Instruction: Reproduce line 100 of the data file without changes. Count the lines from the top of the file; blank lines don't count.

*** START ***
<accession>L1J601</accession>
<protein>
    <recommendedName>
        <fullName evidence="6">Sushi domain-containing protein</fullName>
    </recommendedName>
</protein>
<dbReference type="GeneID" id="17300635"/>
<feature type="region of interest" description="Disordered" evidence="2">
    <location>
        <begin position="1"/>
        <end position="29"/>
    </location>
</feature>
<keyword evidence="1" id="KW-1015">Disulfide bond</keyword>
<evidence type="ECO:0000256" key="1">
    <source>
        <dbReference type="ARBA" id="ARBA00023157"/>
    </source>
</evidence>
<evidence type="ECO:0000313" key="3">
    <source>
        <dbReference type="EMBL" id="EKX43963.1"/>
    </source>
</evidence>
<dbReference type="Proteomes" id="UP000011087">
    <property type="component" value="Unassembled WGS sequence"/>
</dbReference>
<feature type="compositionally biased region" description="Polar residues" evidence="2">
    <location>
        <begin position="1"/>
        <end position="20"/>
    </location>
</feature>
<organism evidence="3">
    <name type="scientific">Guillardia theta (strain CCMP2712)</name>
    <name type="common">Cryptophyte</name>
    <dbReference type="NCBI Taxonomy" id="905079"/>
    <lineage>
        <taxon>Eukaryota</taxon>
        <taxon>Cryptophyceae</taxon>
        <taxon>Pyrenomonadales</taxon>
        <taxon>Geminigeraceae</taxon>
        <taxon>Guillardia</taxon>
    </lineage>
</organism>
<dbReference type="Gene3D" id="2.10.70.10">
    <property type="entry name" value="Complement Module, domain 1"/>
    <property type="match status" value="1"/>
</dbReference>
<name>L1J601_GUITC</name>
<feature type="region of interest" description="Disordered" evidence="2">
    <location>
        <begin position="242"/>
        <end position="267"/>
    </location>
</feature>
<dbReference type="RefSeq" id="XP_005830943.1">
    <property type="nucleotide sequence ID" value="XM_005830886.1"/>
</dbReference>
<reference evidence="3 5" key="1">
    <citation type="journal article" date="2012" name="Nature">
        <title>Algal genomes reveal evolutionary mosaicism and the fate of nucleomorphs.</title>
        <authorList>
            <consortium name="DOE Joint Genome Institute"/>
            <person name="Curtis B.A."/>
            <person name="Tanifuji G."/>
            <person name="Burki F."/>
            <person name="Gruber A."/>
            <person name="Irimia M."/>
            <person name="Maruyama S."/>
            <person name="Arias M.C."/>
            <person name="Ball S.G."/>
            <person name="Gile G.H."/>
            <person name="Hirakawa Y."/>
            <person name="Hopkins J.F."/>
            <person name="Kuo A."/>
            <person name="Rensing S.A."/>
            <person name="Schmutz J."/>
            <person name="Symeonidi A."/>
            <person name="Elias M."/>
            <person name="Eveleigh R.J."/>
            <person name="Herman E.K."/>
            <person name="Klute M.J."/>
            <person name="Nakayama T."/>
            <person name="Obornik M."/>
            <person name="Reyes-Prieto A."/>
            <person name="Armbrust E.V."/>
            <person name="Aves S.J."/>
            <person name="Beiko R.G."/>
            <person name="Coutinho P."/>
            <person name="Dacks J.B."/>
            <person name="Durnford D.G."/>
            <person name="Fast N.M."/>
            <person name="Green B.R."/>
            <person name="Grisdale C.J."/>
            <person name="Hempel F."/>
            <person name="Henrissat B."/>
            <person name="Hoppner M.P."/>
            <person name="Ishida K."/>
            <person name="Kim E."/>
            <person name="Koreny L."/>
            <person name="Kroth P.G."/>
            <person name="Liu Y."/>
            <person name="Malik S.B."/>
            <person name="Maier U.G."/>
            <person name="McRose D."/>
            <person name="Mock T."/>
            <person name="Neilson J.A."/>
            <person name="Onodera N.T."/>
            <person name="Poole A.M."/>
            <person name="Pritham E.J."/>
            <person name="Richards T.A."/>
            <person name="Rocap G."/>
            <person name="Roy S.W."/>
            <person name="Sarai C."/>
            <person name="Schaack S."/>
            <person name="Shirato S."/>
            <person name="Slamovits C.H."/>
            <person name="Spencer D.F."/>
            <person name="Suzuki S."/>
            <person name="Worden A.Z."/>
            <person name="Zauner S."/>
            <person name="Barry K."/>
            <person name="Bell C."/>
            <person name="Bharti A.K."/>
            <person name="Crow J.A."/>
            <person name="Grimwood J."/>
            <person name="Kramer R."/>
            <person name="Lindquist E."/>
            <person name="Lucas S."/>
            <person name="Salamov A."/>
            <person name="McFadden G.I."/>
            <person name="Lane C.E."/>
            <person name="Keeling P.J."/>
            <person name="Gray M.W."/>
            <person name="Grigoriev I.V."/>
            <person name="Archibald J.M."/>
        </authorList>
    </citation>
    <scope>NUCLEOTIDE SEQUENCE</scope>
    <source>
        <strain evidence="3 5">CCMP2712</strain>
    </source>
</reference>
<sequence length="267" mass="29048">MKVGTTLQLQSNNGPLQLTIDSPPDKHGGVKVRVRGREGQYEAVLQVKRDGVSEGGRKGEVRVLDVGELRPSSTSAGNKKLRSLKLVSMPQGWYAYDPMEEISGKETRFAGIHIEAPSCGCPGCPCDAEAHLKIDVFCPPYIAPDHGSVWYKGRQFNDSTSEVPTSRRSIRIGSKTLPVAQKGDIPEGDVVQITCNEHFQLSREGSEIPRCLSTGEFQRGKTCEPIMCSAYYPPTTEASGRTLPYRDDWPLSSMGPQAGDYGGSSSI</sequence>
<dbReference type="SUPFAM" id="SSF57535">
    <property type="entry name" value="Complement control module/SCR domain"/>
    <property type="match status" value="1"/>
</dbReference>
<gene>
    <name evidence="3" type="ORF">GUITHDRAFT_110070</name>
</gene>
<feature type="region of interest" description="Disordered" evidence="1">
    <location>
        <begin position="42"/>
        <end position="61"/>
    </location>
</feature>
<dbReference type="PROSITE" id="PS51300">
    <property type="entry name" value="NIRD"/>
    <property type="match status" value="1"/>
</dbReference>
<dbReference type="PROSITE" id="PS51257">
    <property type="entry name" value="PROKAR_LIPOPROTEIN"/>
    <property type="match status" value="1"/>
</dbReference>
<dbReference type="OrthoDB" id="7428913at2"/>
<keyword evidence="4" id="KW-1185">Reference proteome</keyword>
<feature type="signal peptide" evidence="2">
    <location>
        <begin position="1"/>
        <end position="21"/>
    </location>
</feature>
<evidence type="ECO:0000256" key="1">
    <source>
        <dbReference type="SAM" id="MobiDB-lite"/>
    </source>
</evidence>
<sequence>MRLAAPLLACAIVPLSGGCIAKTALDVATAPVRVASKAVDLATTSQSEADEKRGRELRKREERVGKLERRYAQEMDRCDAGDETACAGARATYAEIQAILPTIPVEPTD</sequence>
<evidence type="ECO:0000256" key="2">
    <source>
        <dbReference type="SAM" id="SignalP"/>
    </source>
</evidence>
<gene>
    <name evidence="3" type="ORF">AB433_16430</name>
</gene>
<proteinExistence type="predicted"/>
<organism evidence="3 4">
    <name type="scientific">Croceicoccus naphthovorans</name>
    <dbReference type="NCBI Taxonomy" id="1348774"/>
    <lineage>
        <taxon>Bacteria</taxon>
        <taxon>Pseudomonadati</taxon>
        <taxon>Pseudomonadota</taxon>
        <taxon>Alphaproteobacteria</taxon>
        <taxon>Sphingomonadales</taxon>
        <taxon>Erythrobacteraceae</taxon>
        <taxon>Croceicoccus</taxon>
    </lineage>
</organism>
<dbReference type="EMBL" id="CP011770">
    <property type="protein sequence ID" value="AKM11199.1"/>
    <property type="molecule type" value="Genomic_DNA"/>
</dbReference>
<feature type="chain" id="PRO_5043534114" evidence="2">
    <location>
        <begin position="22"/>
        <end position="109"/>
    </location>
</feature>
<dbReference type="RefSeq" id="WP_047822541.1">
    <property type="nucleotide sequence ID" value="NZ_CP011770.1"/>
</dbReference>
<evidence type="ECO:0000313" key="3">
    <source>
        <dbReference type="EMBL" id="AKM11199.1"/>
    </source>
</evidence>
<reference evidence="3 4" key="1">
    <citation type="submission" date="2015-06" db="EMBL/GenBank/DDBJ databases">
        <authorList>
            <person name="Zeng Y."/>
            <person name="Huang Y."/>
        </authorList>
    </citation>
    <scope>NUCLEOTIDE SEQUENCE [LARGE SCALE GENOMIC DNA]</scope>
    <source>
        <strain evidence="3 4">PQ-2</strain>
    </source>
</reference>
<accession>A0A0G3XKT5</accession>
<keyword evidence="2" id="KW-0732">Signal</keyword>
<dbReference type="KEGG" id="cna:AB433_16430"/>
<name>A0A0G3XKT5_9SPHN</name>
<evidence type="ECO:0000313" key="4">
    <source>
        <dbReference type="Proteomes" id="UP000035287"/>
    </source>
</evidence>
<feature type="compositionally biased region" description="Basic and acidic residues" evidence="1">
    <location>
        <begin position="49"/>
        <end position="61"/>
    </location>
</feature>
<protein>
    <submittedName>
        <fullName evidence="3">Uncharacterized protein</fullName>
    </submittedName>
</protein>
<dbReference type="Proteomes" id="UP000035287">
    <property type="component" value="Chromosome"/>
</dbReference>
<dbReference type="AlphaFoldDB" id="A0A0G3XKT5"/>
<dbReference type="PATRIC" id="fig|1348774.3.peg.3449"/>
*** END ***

            <person name="Kim E."/>